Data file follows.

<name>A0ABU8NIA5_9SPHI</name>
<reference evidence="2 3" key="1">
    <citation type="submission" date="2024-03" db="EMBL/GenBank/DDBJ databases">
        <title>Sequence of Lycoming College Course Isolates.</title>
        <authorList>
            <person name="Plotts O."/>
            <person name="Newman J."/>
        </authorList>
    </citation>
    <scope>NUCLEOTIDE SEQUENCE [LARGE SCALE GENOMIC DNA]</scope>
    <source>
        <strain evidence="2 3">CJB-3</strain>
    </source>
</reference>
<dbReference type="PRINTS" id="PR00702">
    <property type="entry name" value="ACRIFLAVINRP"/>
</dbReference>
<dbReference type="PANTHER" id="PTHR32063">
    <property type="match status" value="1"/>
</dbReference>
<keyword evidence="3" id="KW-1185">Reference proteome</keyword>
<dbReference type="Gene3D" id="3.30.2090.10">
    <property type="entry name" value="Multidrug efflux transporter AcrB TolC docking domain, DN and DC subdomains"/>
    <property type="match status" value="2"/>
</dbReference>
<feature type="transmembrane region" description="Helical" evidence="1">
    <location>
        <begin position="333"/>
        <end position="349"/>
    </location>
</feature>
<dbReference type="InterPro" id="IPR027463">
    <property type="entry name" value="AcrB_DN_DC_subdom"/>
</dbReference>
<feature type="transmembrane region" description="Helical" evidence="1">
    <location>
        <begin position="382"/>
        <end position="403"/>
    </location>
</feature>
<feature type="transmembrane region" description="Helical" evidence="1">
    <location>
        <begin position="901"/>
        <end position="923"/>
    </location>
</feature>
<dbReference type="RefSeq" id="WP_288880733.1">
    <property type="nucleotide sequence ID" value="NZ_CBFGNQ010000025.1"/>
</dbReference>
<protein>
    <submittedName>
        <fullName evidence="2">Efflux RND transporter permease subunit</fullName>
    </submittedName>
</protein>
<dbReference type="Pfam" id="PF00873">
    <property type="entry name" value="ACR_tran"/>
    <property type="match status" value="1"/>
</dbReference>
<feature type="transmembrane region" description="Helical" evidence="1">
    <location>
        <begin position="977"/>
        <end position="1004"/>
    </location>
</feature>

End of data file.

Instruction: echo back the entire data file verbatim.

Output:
<name>A0ABU8NIA5_9SPHI</name>
<reference evidence="2 3" key="1">
    <citation type="submission" date="2024-03" db="EMBL/GenBank/DDBJ databases">
        <title>Sequence of Lycoming College Course Isolates.</title>
        <authorList>
            <person name="Plotts O."/>
            <person name="Newman J."/>
        </authorList>
    </citation>
    <scope>NUCLEOTIDE SEQUENCE [LARGE SCALE GENOMIC DNA]</scope>
    <source>
        <strain evidence="2 3">CJB-3</strain>
    </source>
</reference>
<dbReference type="PRINTS" id="PR00702">
    <property type="entry name" value="ACRIFLAVINRP"/>
</dbReference>
<dbReference type="PANTHER" id="PTHR32063">
    <property type="match status" value="1"/>
</dbReference>
<keyword evidence="3" id="KW-1185">Reference proteome</keyword>
<dbReference type="Gene3D" id="3.30.2090.10">
    <property type="entry name" value="Multidrug efflux transporter AcrB TolC docking domain, DN and DC subdomains"/>
    <property type="match status" value="2"/>
</dbReference>
<feature type="transmembrane region" description="Helical" evidence="1">
    <location>
        <begin position="333"/>
        <end position="349"/>
    </location>
</feature>
<dbReference type="InterPro" id="IPR027463">
    <property type="entry name" value="AcrB_DN_DC_subdom"/>
</dbReference>
<feature type="transmembrane region" description="Helical" evidence="1">
    <location>
        <begin position="382"/>
        <end position="403"/>
    </location>
</feature>
<feature type="transmembrane region" description="Helical" evidence="1">
    <location>
        <begin position="901"/>
        <end position="923"/>
    </location>
</feature>
<dbReference type="RefSeq" id="WP_288880733.1">
    <property type="nucleotide sequence ID" value="NZ_CBFGNQ010000025.1"/>
</dbReference>
<protein>
    <submittedName>
        <fullName evidence="2">Efflux RND transporter permease subunit</fullName>
    </submittedName>
</protein>
<dbReference type="Pfam" id="PF00873">
    <property type="entry name" value="ACR_tran"/>
    <property type="match status" value="1"/>
</dbReference>
<feature type="transmembrane region" description="Helical" evidence="1">
    <location>
        <begin position="977"/>
        <end position="1004"/>
    </location>
</feature>